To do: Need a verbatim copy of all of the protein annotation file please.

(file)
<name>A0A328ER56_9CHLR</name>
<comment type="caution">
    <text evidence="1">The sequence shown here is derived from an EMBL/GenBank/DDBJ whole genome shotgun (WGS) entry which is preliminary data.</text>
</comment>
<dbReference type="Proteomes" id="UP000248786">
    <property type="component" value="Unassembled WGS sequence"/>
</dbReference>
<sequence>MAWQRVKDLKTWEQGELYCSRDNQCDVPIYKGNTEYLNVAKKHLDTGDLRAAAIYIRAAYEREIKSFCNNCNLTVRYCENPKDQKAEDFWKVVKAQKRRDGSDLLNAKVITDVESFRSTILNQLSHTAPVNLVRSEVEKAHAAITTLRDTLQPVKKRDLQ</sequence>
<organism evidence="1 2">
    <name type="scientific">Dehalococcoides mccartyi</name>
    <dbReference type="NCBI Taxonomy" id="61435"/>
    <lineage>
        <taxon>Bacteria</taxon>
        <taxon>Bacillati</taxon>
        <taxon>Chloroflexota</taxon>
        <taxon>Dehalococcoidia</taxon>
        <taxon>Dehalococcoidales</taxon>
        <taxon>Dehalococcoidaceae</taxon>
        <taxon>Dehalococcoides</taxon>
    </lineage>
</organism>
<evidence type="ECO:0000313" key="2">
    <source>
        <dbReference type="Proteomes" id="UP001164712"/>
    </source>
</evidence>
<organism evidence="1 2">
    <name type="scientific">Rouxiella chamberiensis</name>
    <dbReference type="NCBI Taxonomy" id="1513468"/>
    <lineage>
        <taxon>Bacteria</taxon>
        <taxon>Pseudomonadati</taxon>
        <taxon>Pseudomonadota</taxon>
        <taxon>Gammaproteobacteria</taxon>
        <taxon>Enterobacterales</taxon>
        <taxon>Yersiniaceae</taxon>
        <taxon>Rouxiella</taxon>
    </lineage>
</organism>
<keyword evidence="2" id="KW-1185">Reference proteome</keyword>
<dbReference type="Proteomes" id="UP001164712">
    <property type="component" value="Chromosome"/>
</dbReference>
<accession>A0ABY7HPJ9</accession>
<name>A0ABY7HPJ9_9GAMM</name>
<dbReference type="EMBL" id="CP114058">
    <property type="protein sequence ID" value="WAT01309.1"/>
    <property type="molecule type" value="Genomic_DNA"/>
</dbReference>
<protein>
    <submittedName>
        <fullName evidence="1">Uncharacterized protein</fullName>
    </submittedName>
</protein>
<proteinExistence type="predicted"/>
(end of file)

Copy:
<name>A0A328ER56_9CHLR</name>
<comment type="caution">
    <text evidence="1">The sequence shown here is derived from an EMBL/GenBank/DDBJ whole genome shotgun (WGS) entry which is preliminary data.</text>
</comment>
<dbReference type="Proteomes" id="UP000248786">
    <property type="component" value="Unassembled WGS sequence"/>
</dbReference>
<sequence>MAWQRVKDLKTWEQGELYCSRDNQCDVPIYKGNTEYLNVAKKHLDTGDLRAAAIYIRAAYEREIKSFCNNCNLTVRYCENPKDQKAEDFWKVVKAQKRRDGSDLLNAKVITDVESFRSTILNQLSHTAPVNLVRSEVEKAHAAITTLRDTLQPVKKRDLQ</sequence>
<organism evidence="1 2">
    <name type="scientific">Dehalococcoides mccartyi</name>
    <dbReference type="NCBI Taxonomy" id="61435"/>
    <lineage>
        <taxon>Bacteria</taxon>
        <taxon>Bacillati</taxon>
        <taxon>Chloroflexota</taxon>
        <taxon>Dehalococcoidia</taxon>
        <taxon>Dehalococcoidales</taxon>
        <taxon>Dehalococcoidaceae</taxon>
        <taxon>Dehalococcoides</taxon>
    </lineage>
</organism>
<evidence type="ECO:0000313" key="2">
    <source>
        <dbReference type="Proteomes" id="UP001164712"/>
    </source>
</evidence>
<organism evidence="1 2">
    <name type="scientific">Rouxiella chamberiensis</name>
    <dbReference type="NCBI Taxonomy" id="1513468"/>
    <lineage>
        <taxon>Bacteria</taxon>
        <taxon>Pseudomonadati</taxon>
        <taxon>Pseudomonadota</taxon>
        <taxon>Gammaproteobacteria</taxon>
        <taxon>Enterobacterales</taxon>
        <taxon>Yersiniaceae</taxon>
        <taxon>Rouxiella</taxon>
    </lineage>
</organism>
<keyword evidence="2" id="KW-1185">Reference proteome</keyword>
<dbReference type="Proteomes" id="UP001164712">
    <property type="component" value="Chromosome"/>
</dbReference>
<accession>A0ABY7HPJ9</accession>
<name>A0ABY7HPJ9_9GAMM</name>
<dbReference type="EMBL" id="CP114058">
    <property type="protein sequence ID" value="WAT01309.1"/>
    <property type="molecule type" value="Genomic_DNA"/>
</dbReference>
<protein>
    <submittedName>
        <fullName evidence="1">Uncharacterized protein</fullName>
    </submittedName>
</protein>
<proteinExistence type="predicted"/>